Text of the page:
Against Passion Sunday
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I am thinking of starting
a campaign to bring back Palm Sunday, without the additional observance of
Passion Sunday. Palm Sunday was always one of my favorites growing up as a
preacher's kid, and it was all about the palms--and a lot of them. It was
celebratory, festive, when as child I got a chance for a hands-on worship
experience and a glimpse of what royalty could look like.
I understand the practical
reasons for the more recent liturgical emphasis on the day's dual themes: most
people won't be coming back during the week, so they need to hear the
crucifixion story now. The church needs to make sure that the story of Jesus'
death is given its due before acknowledging any reports of resurrection
But are such practical
concerns rationale enough for downplaying the Palm Sunday experience of faith?
What is Passion Sunday's theological
raison d'être? Should we really try to hold the palms and the passion together
in a single service? Even between Good Friday and Easter Sunday we get a day to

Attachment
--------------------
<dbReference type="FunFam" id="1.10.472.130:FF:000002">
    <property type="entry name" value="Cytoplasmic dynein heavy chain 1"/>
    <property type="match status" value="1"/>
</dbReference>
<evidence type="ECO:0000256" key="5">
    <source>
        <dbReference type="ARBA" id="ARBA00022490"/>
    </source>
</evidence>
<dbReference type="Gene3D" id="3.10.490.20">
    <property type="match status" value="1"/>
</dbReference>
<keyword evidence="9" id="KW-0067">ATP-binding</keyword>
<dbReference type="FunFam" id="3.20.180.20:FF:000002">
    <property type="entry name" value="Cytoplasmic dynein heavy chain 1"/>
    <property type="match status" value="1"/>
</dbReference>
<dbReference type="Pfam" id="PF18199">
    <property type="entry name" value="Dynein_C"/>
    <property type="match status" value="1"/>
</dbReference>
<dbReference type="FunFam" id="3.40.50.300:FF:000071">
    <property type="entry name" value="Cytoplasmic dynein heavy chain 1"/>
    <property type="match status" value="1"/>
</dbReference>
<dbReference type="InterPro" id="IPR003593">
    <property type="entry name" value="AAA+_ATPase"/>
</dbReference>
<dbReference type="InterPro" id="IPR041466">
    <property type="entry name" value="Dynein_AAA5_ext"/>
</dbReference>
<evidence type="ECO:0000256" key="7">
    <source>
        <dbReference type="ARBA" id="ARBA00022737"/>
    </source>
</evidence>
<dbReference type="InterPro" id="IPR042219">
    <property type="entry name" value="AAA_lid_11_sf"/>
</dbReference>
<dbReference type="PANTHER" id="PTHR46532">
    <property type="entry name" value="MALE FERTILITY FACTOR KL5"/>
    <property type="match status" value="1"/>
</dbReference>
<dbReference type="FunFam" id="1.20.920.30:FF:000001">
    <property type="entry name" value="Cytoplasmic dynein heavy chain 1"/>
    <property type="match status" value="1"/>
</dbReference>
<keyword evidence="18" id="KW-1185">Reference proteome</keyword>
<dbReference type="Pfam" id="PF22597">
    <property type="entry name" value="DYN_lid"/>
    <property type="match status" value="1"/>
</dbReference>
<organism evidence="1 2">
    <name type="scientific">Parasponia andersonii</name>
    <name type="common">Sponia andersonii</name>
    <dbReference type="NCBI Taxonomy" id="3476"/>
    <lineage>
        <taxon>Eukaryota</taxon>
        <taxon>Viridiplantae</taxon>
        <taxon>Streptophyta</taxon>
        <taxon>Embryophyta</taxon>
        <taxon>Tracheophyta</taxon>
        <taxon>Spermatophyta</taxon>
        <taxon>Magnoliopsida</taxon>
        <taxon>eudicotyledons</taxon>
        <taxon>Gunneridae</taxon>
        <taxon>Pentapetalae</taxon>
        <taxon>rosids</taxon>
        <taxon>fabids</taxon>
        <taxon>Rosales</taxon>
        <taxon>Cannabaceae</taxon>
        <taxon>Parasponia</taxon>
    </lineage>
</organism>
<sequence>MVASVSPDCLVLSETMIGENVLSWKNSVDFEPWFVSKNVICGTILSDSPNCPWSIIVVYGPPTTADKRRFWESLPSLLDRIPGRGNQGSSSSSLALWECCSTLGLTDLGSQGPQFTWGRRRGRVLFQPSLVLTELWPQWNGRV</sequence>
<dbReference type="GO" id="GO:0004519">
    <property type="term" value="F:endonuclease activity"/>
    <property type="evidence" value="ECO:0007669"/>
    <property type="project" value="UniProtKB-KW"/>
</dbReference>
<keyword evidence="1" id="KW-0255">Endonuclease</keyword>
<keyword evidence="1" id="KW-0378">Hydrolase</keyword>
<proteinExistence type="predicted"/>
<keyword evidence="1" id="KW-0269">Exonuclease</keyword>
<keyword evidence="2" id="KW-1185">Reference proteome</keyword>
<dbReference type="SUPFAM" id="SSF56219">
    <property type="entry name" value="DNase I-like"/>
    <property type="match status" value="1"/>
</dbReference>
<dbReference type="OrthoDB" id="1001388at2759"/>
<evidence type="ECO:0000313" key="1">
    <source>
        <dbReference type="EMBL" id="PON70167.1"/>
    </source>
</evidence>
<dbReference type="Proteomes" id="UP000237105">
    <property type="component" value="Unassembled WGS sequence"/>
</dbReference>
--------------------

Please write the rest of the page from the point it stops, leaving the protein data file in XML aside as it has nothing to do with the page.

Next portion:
move between sorrow and joy, between suffering and glory, between death and
I wonder if we need Palm Sunday's moments of praise for what they are,
not what they will be in a few days. A celebration of Palm Sunday alone might
bring back a pattern of faith that we need: the moments of pain, of suffering,
of the victory of the world, are bracketed by hosannas and alleluias, by glory,
laud and honor. It's a structure of belief that is inherent in the Gospel
Palm Sunday can give us language to express "God with us." The crowd
gets it: "Hosanna to the Son of David! Blessed is the one who comes in the name
of the Lord! Hosanna in the highest heaven!" The one at the center of this
parade of palms is none other than Immanuel. Hosanna indeed.